One would think that the solution to the first source of fear would quite obviously involve attempts to develop a more efficient police force, a more equal society with less desperate people to turn to crime and at very least better regulation of guns, but for some reason there are plenty of people, who do not see any of those as solutions. Instead they would arm the teachers.
Our police force [in Finland] is also very well educated for the job. Their education lasts for three years minimum and they need to have a college degree and military service done as an officer trainee done before they can even apply. Compared to many police in the US, who only have a brief half a year course for the job.
You [the US] need a better and more reliable police force, more equal society and less, not more guns.
I would note that in 2020, the US saw a significant increase in homicide gun deaths. The impetus was the death of George Floyd. More than 25 people were killed during protests of the death of one man. What sense does that make?
Furthermore, “defund the police” became the mantra for many. George Floyd’s death was the responsibility of one person. Neither George Floyd nor Officer Chauvin should be proxies for the rest of America, but that is exactly what they have become. They were two flawed individuals who represented themselves only. The Left’s preferred narrative says Floyd’s death proved the American police are overwhelmingly racist and their activities had to be curtailed. They finally had a case that fed the narrative better than the dozens of others they had tried in the past. Still, it was never proven during the Chauvin trial that Floyd’s death had anything to do with racism; it wasn’t even alleged as a motivating factor. The two men had a relationship prior to this incident; perhaps there was personal animus. There was nothing about Chauvin’s past history or associations that would lead us to racism.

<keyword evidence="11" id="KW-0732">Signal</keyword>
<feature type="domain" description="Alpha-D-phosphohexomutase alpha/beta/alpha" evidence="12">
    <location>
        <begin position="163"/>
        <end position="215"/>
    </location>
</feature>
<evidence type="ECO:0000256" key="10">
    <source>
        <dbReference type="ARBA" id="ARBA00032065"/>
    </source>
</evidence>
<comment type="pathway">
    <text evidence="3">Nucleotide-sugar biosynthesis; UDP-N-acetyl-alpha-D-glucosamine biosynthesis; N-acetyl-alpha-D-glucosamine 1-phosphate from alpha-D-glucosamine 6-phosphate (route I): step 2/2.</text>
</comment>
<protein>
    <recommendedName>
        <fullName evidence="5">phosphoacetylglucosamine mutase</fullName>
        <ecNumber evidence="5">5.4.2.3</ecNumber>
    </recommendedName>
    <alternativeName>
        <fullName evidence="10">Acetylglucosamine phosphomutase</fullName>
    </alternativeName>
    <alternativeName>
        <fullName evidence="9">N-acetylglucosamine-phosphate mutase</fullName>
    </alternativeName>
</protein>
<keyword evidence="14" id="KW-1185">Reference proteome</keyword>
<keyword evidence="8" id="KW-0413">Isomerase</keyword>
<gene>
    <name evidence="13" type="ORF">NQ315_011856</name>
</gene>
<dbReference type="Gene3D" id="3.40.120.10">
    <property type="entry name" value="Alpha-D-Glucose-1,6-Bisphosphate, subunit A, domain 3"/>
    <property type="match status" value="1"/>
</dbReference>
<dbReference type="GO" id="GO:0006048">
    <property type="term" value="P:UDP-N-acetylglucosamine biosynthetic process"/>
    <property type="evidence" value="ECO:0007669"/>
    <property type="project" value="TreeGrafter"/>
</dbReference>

Defund the police was the most moronic policy ever imagined; the damage it did and the lives lost from it were immense. I never imagined leaders in our country to be so stupid and so irresponsible. In the aftermath, police forces were abandoned by elected leaders: budgets cut, officers unfairly accused, police told to stand down when they should have engaged, morale was permanently damaged, on and on. The most predictable result ever followed: a massive increase in homicides in cities across the country as individual police thought twice about getting involved in an incident for which they might be unfairly accused. West Hollywood, even after dramatic crime increases, is sticking with this insanity as reported this week: https://www.thetimes.co.uk/article/liberal-city-votes-to-defund-police-during-crime-wave-pzmvhgm5q
Let us note this increase in violent crime in 2020 had nothing to do with the prevalence of guns in our society, or an increase in gun ownership. In addition, the problem with violence in the US is largely restricted to large metropolitan areas which are almost exclusively governed by one political party. District attorneys put criminals on a merry-go-round. They are arrested dozens of times and let go repeatedly. I have watched it happen at home (I live near one of the twenty largest cities in the US). It has been happening for decades all around the country. George Soros, who came from Europe (and collaborated with the Nazi party in his youth), has focused on electing politically motivated DAs who are largely responsible for this merry-go-round. Police arrests the same people and the justice system lets them go until they finally do something very serious.